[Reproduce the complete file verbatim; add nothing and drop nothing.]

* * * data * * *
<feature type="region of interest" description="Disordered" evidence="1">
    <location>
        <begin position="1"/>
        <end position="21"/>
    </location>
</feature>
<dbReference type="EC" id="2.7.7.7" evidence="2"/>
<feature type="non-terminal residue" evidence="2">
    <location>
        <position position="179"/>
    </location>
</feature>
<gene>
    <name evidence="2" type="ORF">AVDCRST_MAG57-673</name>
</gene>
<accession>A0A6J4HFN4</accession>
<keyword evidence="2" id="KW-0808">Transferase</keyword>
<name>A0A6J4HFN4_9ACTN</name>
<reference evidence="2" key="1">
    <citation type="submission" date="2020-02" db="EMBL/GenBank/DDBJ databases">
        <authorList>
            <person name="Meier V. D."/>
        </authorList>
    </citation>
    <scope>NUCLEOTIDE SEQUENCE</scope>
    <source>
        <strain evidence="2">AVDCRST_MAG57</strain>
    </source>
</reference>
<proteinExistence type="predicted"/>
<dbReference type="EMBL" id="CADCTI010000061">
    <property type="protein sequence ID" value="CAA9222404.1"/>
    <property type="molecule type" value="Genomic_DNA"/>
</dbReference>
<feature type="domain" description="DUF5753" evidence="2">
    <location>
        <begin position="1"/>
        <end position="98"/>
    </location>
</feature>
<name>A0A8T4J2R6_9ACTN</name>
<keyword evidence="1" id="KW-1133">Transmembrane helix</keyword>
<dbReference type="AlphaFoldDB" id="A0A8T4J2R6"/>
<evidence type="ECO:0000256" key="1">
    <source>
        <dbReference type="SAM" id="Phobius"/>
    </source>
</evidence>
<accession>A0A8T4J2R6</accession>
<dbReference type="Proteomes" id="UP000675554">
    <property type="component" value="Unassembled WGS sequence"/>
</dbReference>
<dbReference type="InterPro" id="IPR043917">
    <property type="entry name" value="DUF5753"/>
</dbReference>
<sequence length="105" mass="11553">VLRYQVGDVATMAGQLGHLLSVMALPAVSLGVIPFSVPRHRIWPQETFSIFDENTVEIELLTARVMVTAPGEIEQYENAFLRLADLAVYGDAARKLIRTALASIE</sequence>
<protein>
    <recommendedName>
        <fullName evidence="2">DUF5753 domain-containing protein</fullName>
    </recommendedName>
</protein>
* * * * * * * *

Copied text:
<feature type="region of interest" description="Disordered" evidence="1">
    <location>
        <begin position="1"/>
        <end position="21"/>
    </location>
</feature>
<dbReference type="EC" id="2.7.7.7" evidence="2"/>
<feature type="non-terminal residue" evidence="2">
    <location>
        <position position="179"/>
    </location>
</feature>
<gene>
    <name evidence="2" type="ORF">AVDCRST_MAG57-673</name>
</gene>
<accession>A0A6J4HFN4</accession>
<keyword evidence="2" id="KW-0808">Transferase</keyword>
<name>A0A6J4HFN4_9ACTN</name>
<reference evidence="2" key="1">
    <citation type="submission" date="2020-02" db="EMBL/GenBank/DDBJ databases">
        <authorList>
            <person name="Meier V. D."/>
        </authorList>
    </citation>
    <scope>NUCLEOTIDE SEQUENCE</scope>
    <source>
        <strain evidence="2">AVDCRST_MAG57</strain>
    </source>
</reference>
<proteinExistence type="predicted"/>
<dbReference type="EMBL" id="CADCTI010000061">
    <property type="protein sequence ID" value="CAA9222404.1"/>
    <property type="molecule type" value="Genomic_DNA"/>
</dbReference>
<feature type="domain" description="DUF5753" evidence="2">
    <location>
        <begin position="1"/>
        <end position="98"/>
    </location>
</feature>
<name>A0A8T4J2R6_9ACTN</name>
<keyword evidence="1" id="KW-1133">Transmembrane helix</keyword>
<dbReference type="AlphaFoldDB" id="A0A8T4J2R6"/>
<evidence type="ECO:0000256" key="1">
    <source>
        <dbReference type="SAM" id="Phobius"/>
    </source>
</evidence>
<accession>A0A8T4J2R6</accession>
<dbReference type="Proteomes" id="UP000675554">
    <property type="component" value="Unassembled WGS sequence"/>
</dbReference>
<dbReference type="InterPro" id="IPR043917">
    <property type="entry name" value="DUF5753"/>
</dbReference>
<sequence length="105" mass="11553">VLRYQVGDVATMAGQLGHLLSVMALPAVSLGVIPFSVPRHRIWPQETFSIFDENTVEIELLTARVMVTAPGEIEQYENAFLRLADLAVYGDAARKLIRTALASIE</sequence>
<protein>
    <recommendedName>
        <fullName evidence="2">DUF5753 domain-containing protein</fullName>
    </recommendedName>
</protein>